Please.

    Reply
  31. Brian Ostrovsky

    Thanks for giving us first-time novelists a better understanding of the agent’s perspective.

    I’ve read your query letter posts and I wonder what your take is on the use of a quote from the book to highlight an element of the story vs. just highlighting the same point as the author. Thanks.

    Reply
  32. Anonymous

    all novels are fiction

    Reply
  33. Scott

    Hey, Nathan. Excellent blog. Sorry I’m a bit late to the party.

    I have a couple of questions that relate to email queries in general, and perhaps your example here, as well.

    What is the standard subject line for a query? For example, did this author include the title of her work?

    Also, is it ever appropriate to relate that the work being submitted is the author’s first novel? In other words, how important is experience when it comes to getting your query answered? Does screenwriting experience hold positive weight?

    Apologies for the compound questions. 🙂

    Reply
  34. Nathan Bransford

    Scott-

    For e-queries, what you put in the subject line is up to you, but all agents appreciate when the word “Query” is in there somewhere.

    And for your second question, please check out the post on How to List Your Publishing Credits in “The Essentials.”

    Reply
  35. Scott

    Cheers, Nathan. Missed that bit. Much obliged.

    Reply
  36. Heather Wardell

    I’ve had several emails from people wanting to read this book, and since I’ve now moved on to querying my second novel I’ve decided to make “Life, Love, and a Polar Bear Tattoo” available for free download.

    Click on my name to go to my blog, and you’ll see the book’s download page on the right-hand side.

    I’d love feedback if anyone reads it!

    Heather

    Reply
  37. Anonymous

    Haven’t we been chastized for using redundant term “fictional novel”? It seems to me that I’ve seen the query shark chomp that one many times.

    Reply
  38. Anonymous

    Of course, we’ve been CHASTISED for misspelling words and for leaving out important words too…I meant to say THE redundant term “fictional novel”. Sheesh.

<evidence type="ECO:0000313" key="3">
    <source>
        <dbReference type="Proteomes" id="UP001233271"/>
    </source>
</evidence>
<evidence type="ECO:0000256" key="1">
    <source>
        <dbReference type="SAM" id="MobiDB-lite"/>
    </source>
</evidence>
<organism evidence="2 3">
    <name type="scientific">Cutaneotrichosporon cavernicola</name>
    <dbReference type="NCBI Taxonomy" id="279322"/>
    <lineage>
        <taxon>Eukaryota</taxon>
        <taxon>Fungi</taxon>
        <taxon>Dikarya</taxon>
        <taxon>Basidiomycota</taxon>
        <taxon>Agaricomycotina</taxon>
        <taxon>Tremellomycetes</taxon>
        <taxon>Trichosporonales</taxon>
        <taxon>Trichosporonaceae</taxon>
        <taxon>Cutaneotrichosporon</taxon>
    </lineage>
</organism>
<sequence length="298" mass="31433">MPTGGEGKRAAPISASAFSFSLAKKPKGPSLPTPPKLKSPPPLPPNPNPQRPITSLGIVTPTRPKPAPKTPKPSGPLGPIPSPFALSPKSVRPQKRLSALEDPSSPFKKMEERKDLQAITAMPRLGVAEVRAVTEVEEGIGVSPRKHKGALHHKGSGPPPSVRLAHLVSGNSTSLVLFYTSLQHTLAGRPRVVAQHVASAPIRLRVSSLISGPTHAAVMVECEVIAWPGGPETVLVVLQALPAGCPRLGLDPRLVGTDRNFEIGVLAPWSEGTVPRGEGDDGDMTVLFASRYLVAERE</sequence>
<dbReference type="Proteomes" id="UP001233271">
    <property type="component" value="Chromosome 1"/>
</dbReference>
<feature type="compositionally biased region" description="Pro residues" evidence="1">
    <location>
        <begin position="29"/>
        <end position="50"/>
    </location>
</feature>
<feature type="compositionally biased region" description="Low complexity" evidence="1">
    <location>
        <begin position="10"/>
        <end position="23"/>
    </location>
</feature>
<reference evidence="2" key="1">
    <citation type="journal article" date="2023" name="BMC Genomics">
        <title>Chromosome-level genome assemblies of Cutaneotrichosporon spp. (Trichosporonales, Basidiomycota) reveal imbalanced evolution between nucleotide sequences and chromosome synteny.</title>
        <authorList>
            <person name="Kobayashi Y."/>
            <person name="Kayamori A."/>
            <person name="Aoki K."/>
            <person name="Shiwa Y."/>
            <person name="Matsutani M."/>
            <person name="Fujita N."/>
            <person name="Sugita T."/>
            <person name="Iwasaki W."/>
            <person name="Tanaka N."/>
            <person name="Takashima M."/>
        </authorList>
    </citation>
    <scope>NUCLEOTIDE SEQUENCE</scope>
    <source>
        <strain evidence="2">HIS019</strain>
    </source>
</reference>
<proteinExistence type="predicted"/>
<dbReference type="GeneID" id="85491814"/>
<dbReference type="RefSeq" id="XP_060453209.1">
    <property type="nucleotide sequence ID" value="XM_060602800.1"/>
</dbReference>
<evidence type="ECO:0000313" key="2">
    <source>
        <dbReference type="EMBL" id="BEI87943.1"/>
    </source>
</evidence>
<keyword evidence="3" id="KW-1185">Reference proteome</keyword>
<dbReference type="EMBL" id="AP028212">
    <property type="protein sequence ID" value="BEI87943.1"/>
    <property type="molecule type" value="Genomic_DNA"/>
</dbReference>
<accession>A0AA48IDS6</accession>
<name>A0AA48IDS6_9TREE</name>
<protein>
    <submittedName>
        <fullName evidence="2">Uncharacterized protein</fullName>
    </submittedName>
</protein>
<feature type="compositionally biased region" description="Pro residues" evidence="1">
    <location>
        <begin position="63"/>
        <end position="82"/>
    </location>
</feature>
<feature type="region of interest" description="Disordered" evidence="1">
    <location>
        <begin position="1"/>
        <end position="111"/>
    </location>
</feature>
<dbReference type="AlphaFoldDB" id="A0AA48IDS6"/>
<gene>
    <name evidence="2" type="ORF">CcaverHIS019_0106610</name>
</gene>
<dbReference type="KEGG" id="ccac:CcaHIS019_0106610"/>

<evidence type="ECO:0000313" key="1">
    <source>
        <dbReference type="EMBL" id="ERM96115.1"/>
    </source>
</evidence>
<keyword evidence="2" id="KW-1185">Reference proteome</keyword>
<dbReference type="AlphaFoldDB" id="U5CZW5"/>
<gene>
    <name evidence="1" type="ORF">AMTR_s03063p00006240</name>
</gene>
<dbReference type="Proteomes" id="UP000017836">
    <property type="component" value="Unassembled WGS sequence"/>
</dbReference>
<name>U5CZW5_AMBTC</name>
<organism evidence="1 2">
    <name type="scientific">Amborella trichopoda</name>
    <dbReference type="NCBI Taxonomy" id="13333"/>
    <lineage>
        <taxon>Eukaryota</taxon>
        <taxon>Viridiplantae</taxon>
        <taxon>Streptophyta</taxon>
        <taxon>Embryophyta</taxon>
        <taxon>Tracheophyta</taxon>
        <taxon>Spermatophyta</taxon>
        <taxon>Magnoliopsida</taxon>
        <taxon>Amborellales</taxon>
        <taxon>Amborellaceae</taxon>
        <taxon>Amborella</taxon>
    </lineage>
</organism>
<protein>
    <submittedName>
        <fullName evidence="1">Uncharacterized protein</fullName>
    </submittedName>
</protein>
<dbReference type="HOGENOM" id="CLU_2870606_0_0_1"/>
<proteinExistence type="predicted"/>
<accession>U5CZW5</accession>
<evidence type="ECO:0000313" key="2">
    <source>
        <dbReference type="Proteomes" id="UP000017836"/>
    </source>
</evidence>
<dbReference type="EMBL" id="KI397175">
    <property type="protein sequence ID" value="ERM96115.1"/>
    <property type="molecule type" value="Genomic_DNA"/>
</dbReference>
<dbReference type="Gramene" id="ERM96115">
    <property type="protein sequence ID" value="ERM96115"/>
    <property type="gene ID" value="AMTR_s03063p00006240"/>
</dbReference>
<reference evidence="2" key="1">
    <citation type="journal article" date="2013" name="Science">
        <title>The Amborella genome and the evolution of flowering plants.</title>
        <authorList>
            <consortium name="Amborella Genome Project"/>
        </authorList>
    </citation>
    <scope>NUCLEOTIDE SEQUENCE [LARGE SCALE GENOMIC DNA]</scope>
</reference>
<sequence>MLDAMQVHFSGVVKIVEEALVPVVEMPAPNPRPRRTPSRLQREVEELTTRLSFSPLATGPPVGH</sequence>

Reply
  39. Heather Wardell

    Anonymous, “women’s fiction” is the genre. Like “science fiction”.

    Reply
  40. Anonymous

    Okay, it's pedantry, but hey, this is about writing. Note this from Nathan:

    >>And for your second question, please check out the post on How to List Your Publishing Credits in "The Essentials."

    The stop correctly goes inside the quotes.

    Reply
  41. Nathan Bransford

    anon-

    Um… ok. You got me. Now go work on your manuscript.

    Reply
  42. Anonymous

    Nuh. You were right and Heather and others are wrong, mostly, except for some idiosyncratic style sheets!

    Reply
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  44. Anahita

    Nathan you teach excellence by analyzing excellent query letters. Thanks!

    Reply
  45. Anonymous

    Hi Nathan,
    I’m pretty new to your blog, but I really love it. I was hoping you could answer a question for me. If I’ve written lots of manuscripts but haven’t tried to find an agent before the last few months, should I mention that in my biography?

    Reply
  46. Justine Hedman

    I’m just agreeing now, I like that we get a chance here to see what has impressed an agent. Most of my findings are based off what not to do… thanks for turning that around. I’ve had an especially hard time writing my query becuase I feel like I need to put so much more into it. I’m excited to finish reading the blogs so I can take another stab.

    Justine

    Reply
  47. Anonymous

    Love the blog. But gotta say I am a bit surprised you asked for more after reading this query. After all, she did refer to her work as a “fiction novel.”

    Reply
  48. Justine Hedman

    Only to you Nathan…

    I love getting a “this isn’t for me” letter in two minutes flat… it’s great!

    Sorry, but no one can read a submission that fast. Oh well, there are other fish in the sea no?

    (just saying automatic no’s do exist, it’s called auto email replies.)

    Reply
  49. Newbee

    I would like to post a question to anyone out there…including both those who have and haven't been published before. How on earth do you stay so focused? I'd like to hear anyone's ways they keep their fingers to the "keyboard".

    Reply
  50. Anonymous

    Nathan,

    So basically, if i have the rest of my query letter like this, however, lets say im a newbie and i need a way to get started (so basically, i have no experience) would you still toss it out the door like the other same old same old garbage????

    Reply

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ABOUT NATHAN

Hi, I’m Nathan. I’m the author of How to Write a Novel and the Jacob Wonderbar series, which was published by Penguin. I used to be a literary agent at Curtis Brown Ltd. and I’m dedicated to helping authors chase their dreams. Let me help you with your book!